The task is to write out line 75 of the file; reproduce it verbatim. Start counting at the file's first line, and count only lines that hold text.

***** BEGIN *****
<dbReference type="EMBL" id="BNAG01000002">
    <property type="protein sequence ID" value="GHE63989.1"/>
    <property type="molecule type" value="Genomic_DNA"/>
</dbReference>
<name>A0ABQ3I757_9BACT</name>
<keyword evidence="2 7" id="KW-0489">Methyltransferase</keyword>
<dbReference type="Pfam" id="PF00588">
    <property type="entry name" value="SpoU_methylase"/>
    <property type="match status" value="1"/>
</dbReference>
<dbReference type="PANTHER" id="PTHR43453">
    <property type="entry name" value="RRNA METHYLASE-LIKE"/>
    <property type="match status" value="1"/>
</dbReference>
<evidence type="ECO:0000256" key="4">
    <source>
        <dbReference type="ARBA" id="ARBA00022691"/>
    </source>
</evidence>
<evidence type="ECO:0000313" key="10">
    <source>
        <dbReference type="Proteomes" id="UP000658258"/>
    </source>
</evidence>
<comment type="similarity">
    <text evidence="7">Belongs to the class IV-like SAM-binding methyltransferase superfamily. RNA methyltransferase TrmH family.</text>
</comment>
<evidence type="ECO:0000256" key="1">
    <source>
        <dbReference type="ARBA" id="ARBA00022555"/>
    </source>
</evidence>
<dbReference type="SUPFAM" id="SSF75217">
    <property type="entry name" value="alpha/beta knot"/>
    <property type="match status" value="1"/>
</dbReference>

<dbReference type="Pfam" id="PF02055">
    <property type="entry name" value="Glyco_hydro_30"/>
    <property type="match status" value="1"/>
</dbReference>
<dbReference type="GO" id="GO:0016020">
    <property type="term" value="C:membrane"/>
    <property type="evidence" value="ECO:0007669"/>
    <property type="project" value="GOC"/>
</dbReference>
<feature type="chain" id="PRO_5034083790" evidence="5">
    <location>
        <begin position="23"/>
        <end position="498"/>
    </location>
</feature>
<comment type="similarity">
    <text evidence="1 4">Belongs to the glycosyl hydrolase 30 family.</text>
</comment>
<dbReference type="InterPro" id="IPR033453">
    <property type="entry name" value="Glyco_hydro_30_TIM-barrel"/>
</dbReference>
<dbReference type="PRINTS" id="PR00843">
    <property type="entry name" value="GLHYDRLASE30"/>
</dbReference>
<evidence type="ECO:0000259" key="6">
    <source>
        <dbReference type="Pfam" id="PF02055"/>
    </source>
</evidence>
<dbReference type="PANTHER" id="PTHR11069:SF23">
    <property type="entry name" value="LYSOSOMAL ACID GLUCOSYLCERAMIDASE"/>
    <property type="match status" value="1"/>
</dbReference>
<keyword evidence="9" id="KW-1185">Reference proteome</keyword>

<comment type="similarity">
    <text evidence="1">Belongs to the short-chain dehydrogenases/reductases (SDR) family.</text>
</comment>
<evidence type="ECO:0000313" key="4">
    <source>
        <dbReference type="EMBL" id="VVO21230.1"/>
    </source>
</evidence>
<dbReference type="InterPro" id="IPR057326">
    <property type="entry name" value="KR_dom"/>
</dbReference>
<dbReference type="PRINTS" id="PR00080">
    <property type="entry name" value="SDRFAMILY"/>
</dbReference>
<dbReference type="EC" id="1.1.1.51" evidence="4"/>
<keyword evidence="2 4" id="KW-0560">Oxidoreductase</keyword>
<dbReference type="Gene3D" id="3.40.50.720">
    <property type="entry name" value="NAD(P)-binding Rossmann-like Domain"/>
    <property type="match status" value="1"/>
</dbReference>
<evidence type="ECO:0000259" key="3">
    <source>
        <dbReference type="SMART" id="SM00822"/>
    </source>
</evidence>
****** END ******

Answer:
    <source>